A linear surface is constructible through any **n** regions in *R ^{n}*

**n+1**

If **S ^{n}**

**Q**

^{n}**R**is a region of

**S**

^{n}**P**, in

**Q**

^{n}**R**iff

**R(b)=P(b)**

**b**in

**S**

^{n}## Intermediate Region Lemma

If **S ^{n}**

**Q**

^{n}**R**is a region in

**S**

^{n}**b**extends

**Q**

^{n}**b**divides

**R**, then

**b**divides a subregion of

**R**in

**Q**

^{n}Consider the section of **S ^{n}**

**b**,

**S**

^{n-1}**P**be the region in

**S**

^{n-1}**R**. By transitivity of isomorphism, the section of

**Q**

^{n}**b**is isomorphic to an extension of

**S**

^{n-1}**R**are isomorphic to the subregions of

**P**. Since at least

**R**is a subregion of

**R**, there is a subregion of

**P**. Therefore,

**b**divides a subregion of

**R**.

## Intermediate Region Theorem

If linear space **S ^{n}**

**Q**

^{n}**R**in

**S**

^{n}**{R**

_{0}, R_{1}, R_{2}, ...}**Q**

^{n}**R**

_{a}**R**

_{b}**{R**

_{0}, R_{1}, R_{2}, ...}**b**

_{0}**b**

_{1}**Q**

^{n}**b**

_{2}**b**

_{2}**R**

_{a}**R**

_{b}**R**

_{c}**{R**

_{0}, R_{1}, R_{2}, ...}**b**

_{2}**R**

_{c}**R**

_{c}**b**

_{0}**b**

_{1}**R**

_{a}**R**

_{c}**b**

_{0}**b**

_{1}**R**

_{b}Suppose **b _{0}**

**R**into

**R**

_{1}**R**

_{2}**b**

_{1}**R**. By the lemma,

**b**

_{1}**R**

_{1}**R**

_{2}**b**

_{1}**R**

_{1}**R**

_{2}**b**

_{1}**R**

_{1}**R**

_{3}**R**

_{4}**R**

_{a}**R**

_{2}**R**

_{b}**R**

_{4}**S**

^{n-1}**S**

^{n}**b**

_{2}**P**,

**P**

_{2}**P**

_{4}**S**

^{n-1}**R**,

**R**

_{2}**R**

_{4}**S**

^{n}**P**is divided by two boundaries, isomorphic to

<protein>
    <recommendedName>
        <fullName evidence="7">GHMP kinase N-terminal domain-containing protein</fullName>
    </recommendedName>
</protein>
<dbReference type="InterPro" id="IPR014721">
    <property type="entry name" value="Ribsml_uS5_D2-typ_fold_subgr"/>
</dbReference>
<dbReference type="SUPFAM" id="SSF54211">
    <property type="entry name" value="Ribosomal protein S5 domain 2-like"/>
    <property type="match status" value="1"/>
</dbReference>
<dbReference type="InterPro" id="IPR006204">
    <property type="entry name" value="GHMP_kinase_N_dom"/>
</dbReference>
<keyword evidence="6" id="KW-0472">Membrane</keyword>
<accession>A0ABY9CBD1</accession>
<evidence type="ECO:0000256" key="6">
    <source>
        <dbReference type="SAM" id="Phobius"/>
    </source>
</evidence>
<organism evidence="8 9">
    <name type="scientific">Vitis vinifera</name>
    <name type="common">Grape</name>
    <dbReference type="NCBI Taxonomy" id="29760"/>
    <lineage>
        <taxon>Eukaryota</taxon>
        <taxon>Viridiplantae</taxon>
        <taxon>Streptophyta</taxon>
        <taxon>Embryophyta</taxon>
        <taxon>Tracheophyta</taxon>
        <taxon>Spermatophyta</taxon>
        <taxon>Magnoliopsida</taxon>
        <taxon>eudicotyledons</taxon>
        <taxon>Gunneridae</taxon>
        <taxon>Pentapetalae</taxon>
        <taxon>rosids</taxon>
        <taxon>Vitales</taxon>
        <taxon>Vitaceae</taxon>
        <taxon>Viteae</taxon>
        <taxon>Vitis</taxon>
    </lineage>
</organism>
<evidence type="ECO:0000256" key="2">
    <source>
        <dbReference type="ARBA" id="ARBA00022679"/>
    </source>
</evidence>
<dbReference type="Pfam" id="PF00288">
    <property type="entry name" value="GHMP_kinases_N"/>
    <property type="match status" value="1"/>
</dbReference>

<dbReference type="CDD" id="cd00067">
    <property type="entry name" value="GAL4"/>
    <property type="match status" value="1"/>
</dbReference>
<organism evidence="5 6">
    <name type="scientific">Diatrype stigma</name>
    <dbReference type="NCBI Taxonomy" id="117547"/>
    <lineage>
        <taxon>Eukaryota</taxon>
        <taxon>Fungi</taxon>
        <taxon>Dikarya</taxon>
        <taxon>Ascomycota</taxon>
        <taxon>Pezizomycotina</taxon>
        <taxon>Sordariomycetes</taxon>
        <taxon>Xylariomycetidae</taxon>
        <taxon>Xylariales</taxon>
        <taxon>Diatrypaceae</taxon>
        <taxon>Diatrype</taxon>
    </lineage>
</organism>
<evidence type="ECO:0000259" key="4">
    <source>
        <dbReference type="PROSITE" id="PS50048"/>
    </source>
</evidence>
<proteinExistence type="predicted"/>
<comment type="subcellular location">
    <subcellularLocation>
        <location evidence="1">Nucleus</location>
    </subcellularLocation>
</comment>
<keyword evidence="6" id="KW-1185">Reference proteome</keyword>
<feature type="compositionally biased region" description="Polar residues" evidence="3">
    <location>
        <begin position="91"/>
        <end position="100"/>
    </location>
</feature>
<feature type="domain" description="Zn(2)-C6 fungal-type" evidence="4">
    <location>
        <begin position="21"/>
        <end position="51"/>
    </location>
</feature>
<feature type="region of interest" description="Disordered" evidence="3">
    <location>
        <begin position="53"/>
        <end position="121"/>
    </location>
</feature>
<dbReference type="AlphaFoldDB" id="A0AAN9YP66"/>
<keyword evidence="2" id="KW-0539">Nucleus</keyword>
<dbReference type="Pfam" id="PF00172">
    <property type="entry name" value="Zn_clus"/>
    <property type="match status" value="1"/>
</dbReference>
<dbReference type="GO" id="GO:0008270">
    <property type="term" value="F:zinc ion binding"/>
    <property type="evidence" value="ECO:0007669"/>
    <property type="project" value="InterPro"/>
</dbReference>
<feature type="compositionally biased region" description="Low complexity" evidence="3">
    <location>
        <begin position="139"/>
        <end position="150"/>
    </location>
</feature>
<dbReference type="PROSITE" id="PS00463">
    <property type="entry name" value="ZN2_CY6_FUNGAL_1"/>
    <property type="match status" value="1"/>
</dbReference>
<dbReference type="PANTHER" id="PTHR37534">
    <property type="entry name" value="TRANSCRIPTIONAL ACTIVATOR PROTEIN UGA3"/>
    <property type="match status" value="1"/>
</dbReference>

**b**

_{0}**b**

_{1}**P**

_{2}**P**

_{4}**R**

_{3}**b**

_{2}**R**

_{3}**R**

_{c}**R**

_{3}**b**

_{2}**b**

_{1}**R**

_{1}**R**

_{2}**b**

_{1}**R**

_{1}**R**

_{3}**R**

_{4}**b**

_{1}**R**

_{2}**R**

_{5}**R**

_{6}**R**

_{a}**R**

_{3}**R**

_{b}**R**

_{6}**S**

^{n-1}**S**

^{n}**b**

_{2}**P**,

**P**

_{3}**P**

_{6}**S**

^{n-1}**R**,

**R**

_{3}**R**

_{6}**S**

^{n}**P**is divided by two boundaries, isomorphic to

**b**

_{0}**b**

_{1}**P**

_{3}**P**

_{6}**R**

_{4}**R**

_{5}**b**

_{2}**R**

_{4}**R**

_{5}**b**

_{2}**R**

_{4}**R**

_{c}**R**

_{4}**b**

_{2}## Simplex Theorem

If **b** divides the vertex regions of a simplex in linear space, **S ^{n}**

**S**

^{n}**b**is not linear.

If the vertexes of a simplex are divided by a boundary, **b**, then **b** divides the vertexes of the restriction of **S ^{n}**

**S**

^{n}**S**

^{n}**n=1**

**n**, then any extension dividing vertex regions is not linear. Let

**V**

_{0}**V**

_{1}**V**

_{n}**S**

^{n}**b**

_{0}**b**

_{1}**b**

_{n}**V**

_{0}**V**

_{1}**V**

_{n}**b**, and the extension by

**b**is linear. For each

**b**

_{i}**{b**

_{1}, b_{2}**, ...,**

**b**

_{n}}**R**

_{i}**{b**

_{1}, b_{2}**, ...,**

**b**

_{n}**}-**

**{**

**b**

_{i}**}**

**V**

_{i}**V**

_{0}**R**

_{i}**{b**

_{1}, b_{2}**, ...,**

**b**

_{n}**}-**

**{**

**b**

_{i}**}**

**V**

_{i}**V**

_{0}**b**divides

**V**

_{i}**V**

_{0}**V**

_{i}**V**

_{0}**R**

_{i}**b**divides a region

**U**

_{i}**R**

_{i}**b**

_{i}**b**

_{0}**b**

_{0}**b**

_{i}**R**

_{i}**b**

_{i}**V**

_{i}**R**

_{i}**V**

_{i}**V**

_{0}**U**

_{i}**S**

^{n-1}**b**

_{0}**S**

^{n}**b**

_{0}**S**

^{n-1}**n**boundaries, it is a simplex. For each

**i**in

**{1, 2**

**, ...,**

**n}**

**W**

_{i}**S**

^{n-1}**b**

_{i}**P**

_{i}**U**

_{i}**V**

_{i}**U**

_{ia}**U**

_{ib}**U**

_{i}**b**,

**V**

_{ia}**V**

_{ib}**V**

_{i}**b**,

**P**

_{ia}**U**

_{ia}**V**

_{ia}**P**

_{ib}**U**

_{ib}**V**

_{ib}**b**

_{i}**P**

_{i}**V**, and

_{0}**b**does not divide

_{0}**V**,

_{0}**P**

_{i}**W**

_{i}**b**

_{0}**P**

_{ia}**P**

_{ib}**b**divides

**W**

_{i}**S**

^{n-1}**b**is not linear. On the other hand,

**S**

^{n}**b**is linear by assumption. Thus by the "Section Theorem",

**S**

^{n-1}**b**is linear. This contradiction completes the proof.

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